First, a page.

What killed Farkhunda was a failure to address the culture of violence and other post-traumatic issues in Afghanistan.
Look around any of Afghanistan’s large cities – Kabul, Herat, Mazar-e Sharif, Kandahar – and it is easy to see that Afghanistan is facing an internal displacement crisis. Camps and settlements for Afghanistan’s 820,000 internally displaced people (IDPs); forced by conflict or natural disaster from their homes, sprawl out for miles on the city fringes, with thousands of new arrivals every week. With an ongoing civil war, a land prone to devastating floods, avalanches and drought, this year that figure is expected to climb to one million.
Afghanistan’s IDP camps are miserable places. As part of my work with the Norwegian Refugee Council, I regularly see the appalling conditions that families are forced to live in. Children play in filthy and rubbish-strewn areas alongside stray animals, unemployed men wander around idle and frustrated, and there is little access to running water or appropriate hygiene facilities.
Women and girls are rarely seen. Due to cultural norms, they are often required by their families to stay secluded inside rudimentary homes. The lucky ones live in cramped, one-room mud shelters. Many only have simple tarpaulin tents too small to stand up in.
Deeply conservative values
The consequences of this crisis are devastating for all of Afghanistan’s displaced people, but displaced women and girls suffer disproportionately to men.
In Afghanistan, female IDPs – who already face significant challenges in a country still dominated by deeply conservative values and lack of protection for their rights – are even more unlikely to have access to basics like education, healthcare and work.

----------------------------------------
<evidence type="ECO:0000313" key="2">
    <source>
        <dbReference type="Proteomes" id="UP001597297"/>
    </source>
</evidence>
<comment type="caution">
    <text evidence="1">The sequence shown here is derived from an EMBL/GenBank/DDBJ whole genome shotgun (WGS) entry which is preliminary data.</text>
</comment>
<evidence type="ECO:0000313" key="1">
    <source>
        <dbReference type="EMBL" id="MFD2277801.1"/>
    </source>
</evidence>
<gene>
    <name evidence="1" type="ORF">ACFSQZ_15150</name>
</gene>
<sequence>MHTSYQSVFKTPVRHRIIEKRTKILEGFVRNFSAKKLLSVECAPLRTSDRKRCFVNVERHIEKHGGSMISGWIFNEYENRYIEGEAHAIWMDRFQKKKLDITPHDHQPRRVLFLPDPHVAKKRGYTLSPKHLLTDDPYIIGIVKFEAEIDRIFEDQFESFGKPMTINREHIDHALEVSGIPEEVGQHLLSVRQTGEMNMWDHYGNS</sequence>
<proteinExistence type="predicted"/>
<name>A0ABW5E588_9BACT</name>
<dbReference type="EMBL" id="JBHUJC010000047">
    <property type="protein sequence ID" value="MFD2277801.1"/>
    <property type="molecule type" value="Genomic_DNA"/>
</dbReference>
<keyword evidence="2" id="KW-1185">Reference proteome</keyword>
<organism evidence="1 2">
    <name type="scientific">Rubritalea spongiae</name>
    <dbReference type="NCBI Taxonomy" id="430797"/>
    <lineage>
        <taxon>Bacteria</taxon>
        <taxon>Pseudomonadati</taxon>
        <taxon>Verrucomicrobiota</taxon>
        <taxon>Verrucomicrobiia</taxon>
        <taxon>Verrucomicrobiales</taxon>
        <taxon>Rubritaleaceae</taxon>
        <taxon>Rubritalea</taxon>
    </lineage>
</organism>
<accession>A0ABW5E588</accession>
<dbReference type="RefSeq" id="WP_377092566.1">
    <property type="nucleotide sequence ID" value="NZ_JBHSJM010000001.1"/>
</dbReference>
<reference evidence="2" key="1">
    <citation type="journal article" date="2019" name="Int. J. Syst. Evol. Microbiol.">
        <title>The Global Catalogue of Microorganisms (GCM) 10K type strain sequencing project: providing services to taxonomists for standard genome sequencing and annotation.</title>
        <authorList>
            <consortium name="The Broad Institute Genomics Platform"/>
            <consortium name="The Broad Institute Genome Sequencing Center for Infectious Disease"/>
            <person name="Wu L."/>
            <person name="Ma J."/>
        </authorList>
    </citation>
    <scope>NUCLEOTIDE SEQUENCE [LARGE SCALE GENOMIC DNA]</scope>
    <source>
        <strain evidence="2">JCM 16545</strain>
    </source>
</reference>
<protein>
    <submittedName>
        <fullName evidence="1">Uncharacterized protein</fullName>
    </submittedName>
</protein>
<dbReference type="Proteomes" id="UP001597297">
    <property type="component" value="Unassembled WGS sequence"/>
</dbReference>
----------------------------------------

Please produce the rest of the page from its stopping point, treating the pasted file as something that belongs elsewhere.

Even more worryingly, Afghan women and girls when displaced are likely to be exploited by desperate families struggling to survive.
A new report by the Norwegian Refugee Council and Afghanistan has shed some new light on the disproportionate risks Afghan displaced women and girls face and how, trapped in a cycle of inadequate assistance and growing impoverishment, they describe living in “prison-like”, deplorable conditions in Afghanistan’s urban IDP camps. Those interviewed reported high rates of domestic violence, were more likely married off at a younger age and to settle debts, and suffered from unacceptable and dangerous levels of hunger.
There is a general expectation that women and girls displaced from their more conservative rural homelands should be able to enjoy fewer social constraints in a freer, more progressive big city like Kabul. But the opposite appears to be true. Across Afghanistan, young women and girls are being educated, including at universities, at impressive and higher rates than ever before.
Afghanistan’s displaced women and girls are being trapped in their tiny homes by deeply conservative families, unable to learn, work, socialise, seek help from others, or even see the world outside.